"We tried to cross-pollinate between four different things: 1906 Australia, the Mary Poppins books, the time P.L. Travers spent in 1961 Los Angeles, and the eventual movie Mary Poppins," explains Hancock. "Because we were playing with time in such a way, we weren't looking for an absolute reality."
I am sold on this tactfully heart moving film made by Disney (obviously being generous and sympathetic to their namesake founder on his pursuit for the rights to make "Mary Poppins"). Actually, I would rename this film as "The Making of Mary Poppins". One thing this film is not, its not about the final creative disagreements after the film had "sailed". "She cried and never allow any of her other books to be adapted into films, even expressly stipulating in her will that no American can ever adapt her work again." "Saving Mr. Banks may not be the unvarnished truth its critics want it to be, but it's a film about how a creator must let go of her trauma in order to fully realize her work and herself. And that's more emotionally rich and honest than I ever expected from a Disney film."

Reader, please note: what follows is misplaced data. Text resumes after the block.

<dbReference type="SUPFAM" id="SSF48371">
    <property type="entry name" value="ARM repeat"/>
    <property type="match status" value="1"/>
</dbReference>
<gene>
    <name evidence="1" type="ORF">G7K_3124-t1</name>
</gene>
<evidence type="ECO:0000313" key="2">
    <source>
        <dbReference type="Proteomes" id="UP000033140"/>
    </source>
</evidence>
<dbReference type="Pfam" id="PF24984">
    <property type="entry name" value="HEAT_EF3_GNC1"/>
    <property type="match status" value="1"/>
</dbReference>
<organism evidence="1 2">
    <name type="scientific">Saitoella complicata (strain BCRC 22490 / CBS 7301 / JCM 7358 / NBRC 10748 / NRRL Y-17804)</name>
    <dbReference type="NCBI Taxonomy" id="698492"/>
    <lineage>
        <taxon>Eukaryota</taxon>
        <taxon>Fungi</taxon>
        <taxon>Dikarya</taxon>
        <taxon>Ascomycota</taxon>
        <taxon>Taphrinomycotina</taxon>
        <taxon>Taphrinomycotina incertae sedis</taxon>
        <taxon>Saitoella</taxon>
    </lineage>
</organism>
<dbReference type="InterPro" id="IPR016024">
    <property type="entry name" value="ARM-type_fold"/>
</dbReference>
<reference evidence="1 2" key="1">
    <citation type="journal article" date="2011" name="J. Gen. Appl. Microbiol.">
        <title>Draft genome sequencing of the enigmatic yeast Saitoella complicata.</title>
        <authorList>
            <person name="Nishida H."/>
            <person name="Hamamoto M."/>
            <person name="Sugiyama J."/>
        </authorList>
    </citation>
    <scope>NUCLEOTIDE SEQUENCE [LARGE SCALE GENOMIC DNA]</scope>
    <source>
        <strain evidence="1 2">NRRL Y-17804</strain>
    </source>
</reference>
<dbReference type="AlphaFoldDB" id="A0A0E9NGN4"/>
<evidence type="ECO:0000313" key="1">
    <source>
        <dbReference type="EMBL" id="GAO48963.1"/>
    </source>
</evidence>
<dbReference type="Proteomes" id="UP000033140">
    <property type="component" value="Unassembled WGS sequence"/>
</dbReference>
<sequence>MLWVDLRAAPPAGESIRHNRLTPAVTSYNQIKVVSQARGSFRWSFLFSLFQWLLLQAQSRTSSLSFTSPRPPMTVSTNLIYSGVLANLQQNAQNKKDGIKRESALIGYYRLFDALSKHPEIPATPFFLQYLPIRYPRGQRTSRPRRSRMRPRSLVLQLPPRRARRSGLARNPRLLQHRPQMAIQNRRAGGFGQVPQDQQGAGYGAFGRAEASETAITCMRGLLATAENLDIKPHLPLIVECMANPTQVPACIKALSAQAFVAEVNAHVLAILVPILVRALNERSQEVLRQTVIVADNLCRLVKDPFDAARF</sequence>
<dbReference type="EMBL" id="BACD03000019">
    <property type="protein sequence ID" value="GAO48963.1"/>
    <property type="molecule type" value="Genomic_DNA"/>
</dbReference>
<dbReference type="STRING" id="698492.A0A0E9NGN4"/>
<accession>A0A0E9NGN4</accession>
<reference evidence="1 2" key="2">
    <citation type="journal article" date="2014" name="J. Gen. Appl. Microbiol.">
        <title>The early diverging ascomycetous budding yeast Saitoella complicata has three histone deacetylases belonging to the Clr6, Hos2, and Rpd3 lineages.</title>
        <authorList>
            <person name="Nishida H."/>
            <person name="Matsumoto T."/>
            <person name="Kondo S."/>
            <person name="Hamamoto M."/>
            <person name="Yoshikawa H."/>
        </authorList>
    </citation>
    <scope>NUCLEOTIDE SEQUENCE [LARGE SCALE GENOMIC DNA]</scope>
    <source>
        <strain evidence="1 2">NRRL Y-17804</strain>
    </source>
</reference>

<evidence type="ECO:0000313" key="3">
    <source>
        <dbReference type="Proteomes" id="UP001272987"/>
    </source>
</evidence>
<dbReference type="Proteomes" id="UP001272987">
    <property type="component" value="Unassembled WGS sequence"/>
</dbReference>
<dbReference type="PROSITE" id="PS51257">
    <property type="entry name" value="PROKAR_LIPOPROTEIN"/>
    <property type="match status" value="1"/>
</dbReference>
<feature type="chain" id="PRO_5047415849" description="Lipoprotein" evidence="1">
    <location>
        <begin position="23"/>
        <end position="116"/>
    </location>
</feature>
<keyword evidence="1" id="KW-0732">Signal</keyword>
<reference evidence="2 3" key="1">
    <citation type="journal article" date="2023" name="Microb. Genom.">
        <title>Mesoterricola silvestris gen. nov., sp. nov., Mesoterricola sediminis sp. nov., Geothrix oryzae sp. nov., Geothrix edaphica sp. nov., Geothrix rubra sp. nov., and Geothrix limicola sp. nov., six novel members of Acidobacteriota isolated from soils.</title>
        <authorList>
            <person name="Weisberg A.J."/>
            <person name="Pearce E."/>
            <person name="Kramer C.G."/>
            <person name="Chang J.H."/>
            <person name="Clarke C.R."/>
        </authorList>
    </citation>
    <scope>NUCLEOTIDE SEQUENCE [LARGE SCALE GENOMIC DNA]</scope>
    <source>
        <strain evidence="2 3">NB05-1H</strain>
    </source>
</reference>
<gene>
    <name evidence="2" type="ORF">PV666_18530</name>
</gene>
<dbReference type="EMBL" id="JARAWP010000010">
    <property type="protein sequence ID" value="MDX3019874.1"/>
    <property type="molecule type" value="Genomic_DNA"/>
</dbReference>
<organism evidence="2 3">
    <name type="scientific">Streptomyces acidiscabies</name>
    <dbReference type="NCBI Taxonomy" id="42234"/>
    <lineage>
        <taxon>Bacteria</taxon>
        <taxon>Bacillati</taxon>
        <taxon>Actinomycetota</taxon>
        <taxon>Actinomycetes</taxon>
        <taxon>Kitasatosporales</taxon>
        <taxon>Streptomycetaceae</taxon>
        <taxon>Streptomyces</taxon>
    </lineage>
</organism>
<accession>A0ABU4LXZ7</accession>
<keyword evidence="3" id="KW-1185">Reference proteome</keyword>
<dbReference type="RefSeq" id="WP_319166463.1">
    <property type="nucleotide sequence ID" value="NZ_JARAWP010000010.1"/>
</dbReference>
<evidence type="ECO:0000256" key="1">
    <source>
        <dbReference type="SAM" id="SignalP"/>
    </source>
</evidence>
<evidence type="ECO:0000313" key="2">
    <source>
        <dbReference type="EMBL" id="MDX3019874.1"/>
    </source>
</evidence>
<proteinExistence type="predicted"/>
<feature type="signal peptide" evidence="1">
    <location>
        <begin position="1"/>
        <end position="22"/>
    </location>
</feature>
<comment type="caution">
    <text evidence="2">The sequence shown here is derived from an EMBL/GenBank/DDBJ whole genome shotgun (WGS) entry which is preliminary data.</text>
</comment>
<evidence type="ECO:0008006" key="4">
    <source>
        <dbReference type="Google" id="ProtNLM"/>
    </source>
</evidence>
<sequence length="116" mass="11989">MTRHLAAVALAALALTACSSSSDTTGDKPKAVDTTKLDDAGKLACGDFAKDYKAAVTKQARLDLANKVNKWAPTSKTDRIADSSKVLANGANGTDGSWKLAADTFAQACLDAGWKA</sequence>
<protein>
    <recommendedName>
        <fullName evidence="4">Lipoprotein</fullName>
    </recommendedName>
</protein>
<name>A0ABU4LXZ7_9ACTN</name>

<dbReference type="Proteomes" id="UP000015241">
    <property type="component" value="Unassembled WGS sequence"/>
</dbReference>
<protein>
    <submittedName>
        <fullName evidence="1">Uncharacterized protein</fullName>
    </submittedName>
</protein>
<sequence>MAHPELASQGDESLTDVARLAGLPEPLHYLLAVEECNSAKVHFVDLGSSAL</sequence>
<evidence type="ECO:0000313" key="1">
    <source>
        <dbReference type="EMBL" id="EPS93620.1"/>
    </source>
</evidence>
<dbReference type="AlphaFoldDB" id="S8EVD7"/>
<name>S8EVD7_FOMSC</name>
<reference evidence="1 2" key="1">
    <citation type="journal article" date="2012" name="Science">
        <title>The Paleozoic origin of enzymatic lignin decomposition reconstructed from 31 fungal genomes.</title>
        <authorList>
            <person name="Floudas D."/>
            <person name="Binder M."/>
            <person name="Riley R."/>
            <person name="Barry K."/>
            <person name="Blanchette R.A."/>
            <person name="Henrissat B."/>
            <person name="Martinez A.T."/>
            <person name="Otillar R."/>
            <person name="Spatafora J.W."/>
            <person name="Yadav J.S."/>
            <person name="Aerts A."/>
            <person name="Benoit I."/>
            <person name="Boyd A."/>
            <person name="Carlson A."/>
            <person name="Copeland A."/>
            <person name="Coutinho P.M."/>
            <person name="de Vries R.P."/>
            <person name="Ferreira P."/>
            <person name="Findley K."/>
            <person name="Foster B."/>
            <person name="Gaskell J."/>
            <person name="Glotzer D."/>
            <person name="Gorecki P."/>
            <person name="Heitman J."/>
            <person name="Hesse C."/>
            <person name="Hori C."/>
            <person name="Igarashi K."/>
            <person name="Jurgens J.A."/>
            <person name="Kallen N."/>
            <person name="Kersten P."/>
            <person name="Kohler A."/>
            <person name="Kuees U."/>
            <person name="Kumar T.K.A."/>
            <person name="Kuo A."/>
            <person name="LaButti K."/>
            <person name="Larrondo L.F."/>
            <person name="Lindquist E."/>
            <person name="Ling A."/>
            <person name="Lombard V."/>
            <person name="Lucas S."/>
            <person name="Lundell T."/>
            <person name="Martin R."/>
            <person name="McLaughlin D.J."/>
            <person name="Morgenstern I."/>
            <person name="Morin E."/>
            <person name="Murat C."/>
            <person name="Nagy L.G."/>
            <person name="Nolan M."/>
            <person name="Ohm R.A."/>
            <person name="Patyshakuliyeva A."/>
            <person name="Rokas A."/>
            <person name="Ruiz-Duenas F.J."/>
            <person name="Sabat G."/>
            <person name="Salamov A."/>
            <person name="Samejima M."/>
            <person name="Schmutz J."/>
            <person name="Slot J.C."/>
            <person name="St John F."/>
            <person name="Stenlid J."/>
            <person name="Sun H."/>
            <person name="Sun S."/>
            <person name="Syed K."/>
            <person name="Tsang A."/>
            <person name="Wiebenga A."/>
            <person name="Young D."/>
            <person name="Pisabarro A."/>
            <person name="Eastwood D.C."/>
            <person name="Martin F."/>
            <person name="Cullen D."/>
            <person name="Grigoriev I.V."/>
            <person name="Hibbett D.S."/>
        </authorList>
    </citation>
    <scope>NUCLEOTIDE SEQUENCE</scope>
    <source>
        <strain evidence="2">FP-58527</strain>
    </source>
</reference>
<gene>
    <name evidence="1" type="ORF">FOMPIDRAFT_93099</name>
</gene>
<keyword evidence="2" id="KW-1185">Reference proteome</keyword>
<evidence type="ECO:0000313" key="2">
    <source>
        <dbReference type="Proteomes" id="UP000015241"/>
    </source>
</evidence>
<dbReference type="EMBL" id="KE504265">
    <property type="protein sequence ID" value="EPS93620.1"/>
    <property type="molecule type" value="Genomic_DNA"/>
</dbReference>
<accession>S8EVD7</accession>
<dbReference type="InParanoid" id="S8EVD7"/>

Emma Thompson has performed superbly as the proud, prickly, sarcastic-tongued and cash-strapped Pamela L. Travers. I love the little things she does to convey an extra emotion dropping hints of suppressed conflicting behaviour. Hanks convincingly acts as the twinkle smiling drinking-smoking powerful businessman Uncle Disney (who is capable making a killing, pumping sugar water down your throat). Their characters are polar opposites of each other.
I genuinely believed the timeline whether it was "two-weeks" of post-war 1960s America or even the flashbacks of Australia. Those scenes depicting 1906 charming Australia was a treasure as I got more delicate "daddy complex" back-story which gives the film its gravity. This is not a family film and touches some dark unresolved pasts.